Click here for the IT Audit Phases.
Generally, audits performed or managed by the Information Security Audit Program go through the following five phases:
1. Initiation and Planning - All requests for information must be received by the OISC Internal Audit Team within at least five (5) days prior to the start of the audit. This phase may include the following activities:
- Conducting a preliminary review of the client’s environment, mission, operations, polices, and practices;
- Performing risk assessments of client environment, data, and technology resources;
- Completing research of regulations, industry standards, practices, and issues;
- Reviewing current policies, controls, operations, and practices;
- Developing/creating a formal agreement (e.g., statement of work, audit memorandum, or engagement memo) to state the audit objectives, scope, and audit protocol; and
- Holding an Entrance Meeting to review the engagement memo, to request items from the client, schedule client resources, and to answer client questions.
2. Fieldwork - The purpose of fieldwork is to accumulate and verify sufficient, competent, relevant, and useful evidence to reach a conclusion related to the audit objectives and to support audit findings and recommendations.
- During this phase, the auditor will conduct interviews, observe procedures and practices, perform automated and manual tests, and other tasks.
- Fieldwork activities may be performed at the client’s worksite(s) or at remote locations, depending on the nature of the audit.
- All requests for information must be received by the OISC Audit Team within 1-2 days after request.
3. Analysis and Review – Analysis and review are performed to ensure that all fieldwork activities and evidence items are documented, that they support the audit findings and recommendations, and that they are presented accurately in the audit report. Any inconsistencies or open issues are addressed at this time. The auditor may remain on-site during this phase to enable prompt resolution of questions and issues.
- At the end of this phase, the auditor will hold an Exit Meeting with the client to discuss findings and recommendations, address client questions, discuss corrective actions, and resolve any outstanding issues.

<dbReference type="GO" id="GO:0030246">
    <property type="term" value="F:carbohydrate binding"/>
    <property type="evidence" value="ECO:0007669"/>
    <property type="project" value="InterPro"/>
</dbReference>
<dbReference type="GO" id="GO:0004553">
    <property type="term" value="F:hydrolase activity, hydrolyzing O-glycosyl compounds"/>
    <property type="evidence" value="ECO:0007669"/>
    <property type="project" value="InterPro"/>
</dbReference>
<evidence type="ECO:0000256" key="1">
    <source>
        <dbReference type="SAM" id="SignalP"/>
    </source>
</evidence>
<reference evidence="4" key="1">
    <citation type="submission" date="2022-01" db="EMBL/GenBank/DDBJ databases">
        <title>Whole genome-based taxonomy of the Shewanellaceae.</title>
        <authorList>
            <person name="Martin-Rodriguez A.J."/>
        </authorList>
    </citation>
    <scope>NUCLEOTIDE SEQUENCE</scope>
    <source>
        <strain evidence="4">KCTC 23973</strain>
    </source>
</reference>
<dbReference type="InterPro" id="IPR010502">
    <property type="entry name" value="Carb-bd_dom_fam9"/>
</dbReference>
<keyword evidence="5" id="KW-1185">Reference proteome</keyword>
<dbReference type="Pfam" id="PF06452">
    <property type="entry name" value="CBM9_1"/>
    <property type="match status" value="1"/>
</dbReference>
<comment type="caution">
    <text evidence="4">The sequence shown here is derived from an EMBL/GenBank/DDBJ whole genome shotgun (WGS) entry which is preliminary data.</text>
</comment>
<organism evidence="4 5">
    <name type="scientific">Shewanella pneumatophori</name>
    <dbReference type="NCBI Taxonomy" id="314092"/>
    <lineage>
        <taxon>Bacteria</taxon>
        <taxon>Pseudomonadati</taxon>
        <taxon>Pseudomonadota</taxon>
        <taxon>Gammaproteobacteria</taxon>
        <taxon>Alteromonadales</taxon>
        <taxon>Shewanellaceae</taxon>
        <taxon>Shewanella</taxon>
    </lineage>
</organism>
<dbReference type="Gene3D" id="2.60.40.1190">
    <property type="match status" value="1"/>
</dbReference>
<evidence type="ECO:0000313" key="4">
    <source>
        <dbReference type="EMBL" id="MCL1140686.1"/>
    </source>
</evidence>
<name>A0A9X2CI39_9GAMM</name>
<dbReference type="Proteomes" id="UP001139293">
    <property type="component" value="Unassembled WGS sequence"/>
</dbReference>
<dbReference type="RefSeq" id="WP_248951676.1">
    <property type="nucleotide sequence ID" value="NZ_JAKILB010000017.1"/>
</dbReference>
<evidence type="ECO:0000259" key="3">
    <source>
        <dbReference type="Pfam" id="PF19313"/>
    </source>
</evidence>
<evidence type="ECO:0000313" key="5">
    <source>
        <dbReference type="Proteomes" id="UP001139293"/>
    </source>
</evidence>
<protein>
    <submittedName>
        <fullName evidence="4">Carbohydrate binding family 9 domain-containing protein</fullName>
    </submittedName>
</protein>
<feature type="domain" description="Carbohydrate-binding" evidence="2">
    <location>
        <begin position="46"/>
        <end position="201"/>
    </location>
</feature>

- A first draft of the findings and recommendations may be presented to the client during the exit meeting.
4. Final Reporting – Generally, the Information Security Audit Program will provide three versions of the audit report.
- After completing fieldwork and analysis, the auditor will present the first draft of findings and recommendations to the client during the exit meeting.
- If changes to the first draft of the report are needed, the auditor may issue a second draft. The client will have 15 working days, unless otherwise negotiated, to respond to the first or second draft, respectively.
- The final report will be issued with the auditor’s findings and recommendations, as well as the client’s responses.
- If the client does not respond to the first draft, the Information Security Audit Program will issue the final report without client responses.
5. Follow-up - After a reasonable period, as agreed upon by both parties or mandated by the administration, the auditor will contact the audit client to request a status report on corrective actions and/or schedule a follow-up engagement to confirm corrective action.
- The auditor will evaluate the effectiveness of the corrective action taken, and, if necessary, advise the client on alternatives that may be utilized to achieve desired improvements.
- In larger, more complex audit situations, follow-up may be repeated several times as additional changes are initiated. Additional audits may be performed to ensure adequate implementation of recommendations.
- The level of risk and severity of the control weakness or vulnerability dictate the time allowed between the reporting phase and the follow-up phase.
- The follow-up phase may require additional documentation for the audit client.